Title:
OXYGEN BATTERY SYSTEM
Kind Code:
A1


Abstract:
A lithium oxygen cell system (10) includes a battery cell (15), a containment vessel (106) having an air inlet conduit (114) and an air outlet conduit (112). An access control valve (101), a one way check valve (102), a H2O scrubber (103) and a CO2 scrubber (104) are mounted within inlet conduit. A one way check valve (107) and a forced air device (108) are mounted within outlet conduit. A charge controller (109) is coupled to battery and to the air device. The pair of one way check valves insure that the inside of the containment vessel (106) may be sealed. The system further includes a safety controller (111) coupled to an environmental sensor (110), and to control valve (101). When an unsafe temperature or pressure condition is detected, it closes control valve to shut down operation of the battery and thereby prevent a catastrophic event.



Inventors:
Johnson, Lonnie G. (Atlanta, GA, US)
Application Number:
12/406370
Publication Date:
09/24/2009
Filing Date:
03/18/2009
Assignee:
EXCELLATRON SOLID STATE, LLC (Atlanta, GA, US)
Primary Class:
International Classes:
H01M2/00
View Patent Images:
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Primary Examiner:
PARSONS, THOMAS H
Attorney, Agent or Firm:
Atlanta Baker Donelson (ATLANTA, GA, US)
Claims:
1. A lithium oxygen battery system comprising, a containment vessel defining a chamber therein, said containment vessel having a sealable inlet and a sealable outlet; at least one lithium oxygen electrochemical cell positioned within said containment vessel chamber; a charge controller coupled to said electrochemical cell; a control valve in fluid communication with said containment vessel inlet which controls the flow of fluids into said containment vessel; an environmental sensor capable of sensing one or more select environmental conditions within said containment vessel chamber, and a safety controller coupled to said environmental sensor and said control valve, said safety controller controlling said control valve in response to information received from said environmental sensor, whereby the safety controller may control the control valve to be actuated to a closed position if a undesired environmental condition is sensed by the environmental sensors to prevent additional oxygen from entering the containment vessel and reacting with the electrochemical cell.

2. The lithium oxygen battery system of claim 1 wherein said containment vessel inlet is coupled to a pressurized source of oxygen.

3. The lithium oxygen battery system of claim 1 wherein said containment vessel inlet is in fluid communication with ambient air.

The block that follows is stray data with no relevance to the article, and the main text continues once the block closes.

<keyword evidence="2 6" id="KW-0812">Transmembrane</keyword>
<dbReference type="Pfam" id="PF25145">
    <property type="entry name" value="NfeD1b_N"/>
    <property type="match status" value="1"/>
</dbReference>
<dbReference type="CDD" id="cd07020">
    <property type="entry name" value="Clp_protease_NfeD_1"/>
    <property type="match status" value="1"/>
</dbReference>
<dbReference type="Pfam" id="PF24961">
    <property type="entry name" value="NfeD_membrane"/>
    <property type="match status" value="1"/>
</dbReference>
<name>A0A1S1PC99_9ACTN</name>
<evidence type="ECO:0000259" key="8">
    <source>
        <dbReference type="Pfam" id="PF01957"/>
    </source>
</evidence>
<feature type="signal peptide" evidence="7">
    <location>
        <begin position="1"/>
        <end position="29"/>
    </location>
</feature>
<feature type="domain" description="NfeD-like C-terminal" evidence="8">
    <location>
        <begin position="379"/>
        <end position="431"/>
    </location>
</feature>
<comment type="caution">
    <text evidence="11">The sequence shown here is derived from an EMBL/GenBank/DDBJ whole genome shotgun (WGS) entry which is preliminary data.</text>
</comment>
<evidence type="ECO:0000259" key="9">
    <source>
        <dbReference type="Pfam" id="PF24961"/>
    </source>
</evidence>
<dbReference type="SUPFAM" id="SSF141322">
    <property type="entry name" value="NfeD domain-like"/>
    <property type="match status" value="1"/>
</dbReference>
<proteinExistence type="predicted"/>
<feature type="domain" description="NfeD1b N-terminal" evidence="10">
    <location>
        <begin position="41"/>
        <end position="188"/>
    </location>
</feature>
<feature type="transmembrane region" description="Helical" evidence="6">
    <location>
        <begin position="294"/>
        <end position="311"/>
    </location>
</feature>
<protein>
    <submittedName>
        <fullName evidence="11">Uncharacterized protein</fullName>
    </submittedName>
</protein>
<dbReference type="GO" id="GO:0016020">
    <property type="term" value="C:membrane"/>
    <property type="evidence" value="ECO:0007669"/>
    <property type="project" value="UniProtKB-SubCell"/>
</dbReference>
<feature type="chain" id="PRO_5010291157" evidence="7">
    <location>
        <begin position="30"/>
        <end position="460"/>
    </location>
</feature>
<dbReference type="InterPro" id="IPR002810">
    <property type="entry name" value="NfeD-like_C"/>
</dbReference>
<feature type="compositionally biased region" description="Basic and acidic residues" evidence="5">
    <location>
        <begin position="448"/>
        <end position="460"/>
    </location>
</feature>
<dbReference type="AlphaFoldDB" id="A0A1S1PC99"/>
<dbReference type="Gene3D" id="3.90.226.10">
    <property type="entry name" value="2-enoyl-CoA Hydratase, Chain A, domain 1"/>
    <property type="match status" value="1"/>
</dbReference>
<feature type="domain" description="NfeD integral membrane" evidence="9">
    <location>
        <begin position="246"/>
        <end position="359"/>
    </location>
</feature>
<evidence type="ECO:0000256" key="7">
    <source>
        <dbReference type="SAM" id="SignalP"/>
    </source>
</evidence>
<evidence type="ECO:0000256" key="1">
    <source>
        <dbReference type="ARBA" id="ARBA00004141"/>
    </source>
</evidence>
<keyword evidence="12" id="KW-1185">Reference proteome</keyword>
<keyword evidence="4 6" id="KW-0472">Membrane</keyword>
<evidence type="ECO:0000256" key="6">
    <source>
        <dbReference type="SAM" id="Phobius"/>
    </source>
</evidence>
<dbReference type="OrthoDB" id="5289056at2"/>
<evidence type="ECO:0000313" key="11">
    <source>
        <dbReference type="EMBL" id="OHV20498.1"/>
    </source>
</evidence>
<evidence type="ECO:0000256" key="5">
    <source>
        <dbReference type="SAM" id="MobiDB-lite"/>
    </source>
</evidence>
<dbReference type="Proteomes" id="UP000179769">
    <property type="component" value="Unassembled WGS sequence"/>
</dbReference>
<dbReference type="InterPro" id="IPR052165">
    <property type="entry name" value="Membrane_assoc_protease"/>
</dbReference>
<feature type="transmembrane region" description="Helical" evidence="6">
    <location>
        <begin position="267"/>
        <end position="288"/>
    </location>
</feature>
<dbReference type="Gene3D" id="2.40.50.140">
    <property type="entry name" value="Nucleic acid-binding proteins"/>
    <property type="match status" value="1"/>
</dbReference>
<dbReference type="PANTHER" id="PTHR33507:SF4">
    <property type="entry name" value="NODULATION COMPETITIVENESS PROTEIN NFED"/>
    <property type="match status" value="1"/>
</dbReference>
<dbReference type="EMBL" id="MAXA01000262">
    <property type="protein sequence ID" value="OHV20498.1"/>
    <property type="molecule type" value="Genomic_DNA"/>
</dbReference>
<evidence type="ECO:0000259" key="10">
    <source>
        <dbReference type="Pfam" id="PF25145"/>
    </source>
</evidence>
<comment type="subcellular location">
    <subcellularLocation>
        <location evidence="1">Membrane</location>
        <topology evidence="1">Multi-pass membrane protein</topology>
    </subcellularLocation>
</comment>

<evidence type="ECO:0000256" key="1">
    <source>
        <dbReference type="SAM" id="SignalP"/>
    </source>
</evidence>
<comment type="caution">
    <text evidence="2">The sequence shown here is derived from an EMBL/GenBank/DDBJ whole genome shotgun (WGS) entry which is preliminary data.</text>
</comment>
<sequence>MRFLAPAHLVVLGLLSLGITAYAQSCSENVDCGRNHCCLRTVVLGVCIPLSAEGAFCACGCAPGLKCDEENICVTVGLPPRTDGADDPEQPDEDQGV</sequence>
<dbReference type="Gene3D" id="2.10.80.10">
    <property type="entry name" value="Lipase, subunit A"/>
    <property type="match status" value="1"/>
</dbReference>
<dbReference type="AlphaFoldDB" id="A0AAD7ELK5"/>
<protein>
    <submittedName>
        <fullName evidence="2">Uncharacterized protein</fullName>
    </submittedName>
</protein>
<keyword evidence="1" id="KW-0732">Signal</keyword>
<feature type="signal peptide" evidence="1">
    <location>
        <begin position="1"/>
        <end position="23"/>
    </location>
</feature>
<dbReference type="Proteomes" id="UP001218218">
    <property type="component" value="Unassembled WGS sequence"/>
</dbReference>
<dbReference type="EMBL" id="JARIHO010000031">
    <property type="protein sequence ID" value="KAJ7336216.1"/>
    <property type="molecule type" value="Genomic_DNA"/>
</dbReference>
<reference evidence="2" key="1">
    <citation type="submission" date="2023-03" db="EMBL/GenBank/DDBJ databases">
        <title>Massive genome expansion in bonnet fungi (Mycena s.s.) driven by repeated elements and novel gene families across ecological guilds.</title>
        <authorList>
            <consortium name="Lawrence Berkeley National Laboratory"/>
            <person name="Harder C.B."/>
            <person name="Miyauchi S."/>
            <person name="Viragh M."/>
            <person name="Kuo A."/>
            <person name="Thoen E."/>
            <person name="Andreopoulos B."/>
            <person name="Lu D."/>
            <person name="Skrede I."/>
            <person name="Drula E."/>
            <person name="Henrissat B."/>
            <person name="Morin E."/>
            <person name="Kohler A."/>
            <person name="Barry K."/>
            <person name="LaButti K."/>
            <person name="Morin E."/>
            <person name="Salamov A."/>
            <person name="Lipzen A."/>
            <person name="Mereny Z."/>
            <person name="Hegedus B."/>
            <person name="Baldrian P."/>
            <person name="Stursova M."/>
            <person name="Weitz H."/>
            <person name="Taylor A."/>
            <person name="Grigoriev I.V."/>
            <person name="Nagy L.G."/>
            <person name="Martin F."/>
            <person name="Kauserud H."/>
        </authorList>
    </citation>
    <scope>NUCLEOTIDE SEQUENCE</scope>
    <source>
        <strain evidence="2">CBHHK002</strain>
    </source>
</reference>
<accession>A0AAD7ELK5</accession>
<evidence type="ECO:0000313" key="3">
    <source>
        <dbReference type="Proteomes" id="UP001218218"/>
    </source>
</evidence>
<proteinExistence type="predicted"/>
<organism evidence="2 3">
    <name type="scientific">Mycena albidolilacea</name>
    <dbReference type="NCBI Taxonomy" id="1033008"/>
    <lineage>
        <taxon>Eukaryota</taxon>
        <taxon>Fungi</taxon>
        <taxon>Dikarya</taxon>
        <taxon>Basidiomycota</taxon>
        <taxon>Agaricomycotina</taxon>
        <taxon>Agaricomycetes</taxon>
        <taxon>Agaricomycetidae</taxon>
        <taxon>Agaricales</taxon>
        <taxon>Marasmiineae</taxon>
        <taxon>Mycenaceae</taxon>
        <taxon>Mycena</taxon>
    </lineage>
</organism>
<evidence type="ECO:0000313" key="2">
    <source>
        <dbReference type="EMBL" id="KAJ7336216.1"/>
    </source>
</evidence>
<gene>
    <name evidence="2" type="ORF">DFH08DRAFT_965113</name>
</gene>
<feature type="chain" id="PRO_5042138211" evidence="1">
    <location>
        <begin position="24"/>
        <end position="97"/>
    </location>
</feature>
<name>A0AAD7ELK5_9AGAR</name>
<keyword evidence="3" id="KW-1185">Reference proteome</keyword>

4. The lithium oxygen battery system of claim 1 further comprising a flow inducing device for forcing the flow of fluids through said containment vessel.

5. The lithium oxygen battery system of claim 4 wherein said flow inducing device is coupled to and controlled by either said charge controller or said safety controller.

6. The lithium oxygen battery system of claim 3 further comprising a water scrubber which removes water from the air prior to entering said containment vessel.

7. The lithium oxygen battery system of claim 3 further comprising a carbon dioxide scrubber which removes carbon dioxide from the air prior to entering said containment vessel.

8. The lithium oxygen battery system of claim 6 further comprising a carbon dioxide scrubber which removes carbon dioxide from the air prior to entering said containment vessel.

9. A lithium oxygen battery system comprising, a containment vessel defining a chamber therein, said containment vessel having an inlet and an air outlet; at least one lithium oxygen electrochemical cell positioned within said containment vessel chamber; safety sensing and control means for sensing the environmental condition within the containment vessel and controlling the flow of fluids through said containment vessel in response to sensed environmental conditions within said chamber, whereby the sensing and safety control means restricts the flow of fluids into the containment vessel upon detection of an undesirable environmental condition being sensed to prevent additional oxygen from entering the containment vessel and reacting with the electrochemical cell.

10. The lithium oxygen battery system of claim 1 wherein said sensing and control mean includes a control valve in fluid communication with said containment vessel inlet which controls the flow of fluids into said containment vessel, an environmental sensor capable of sensing one or more select environmental conditions within said containment vessel chamber, and a safety controller coupled to said environmental sensor and said control valve, said safety controller controlling said control valve in response to information received from said environmental sensor.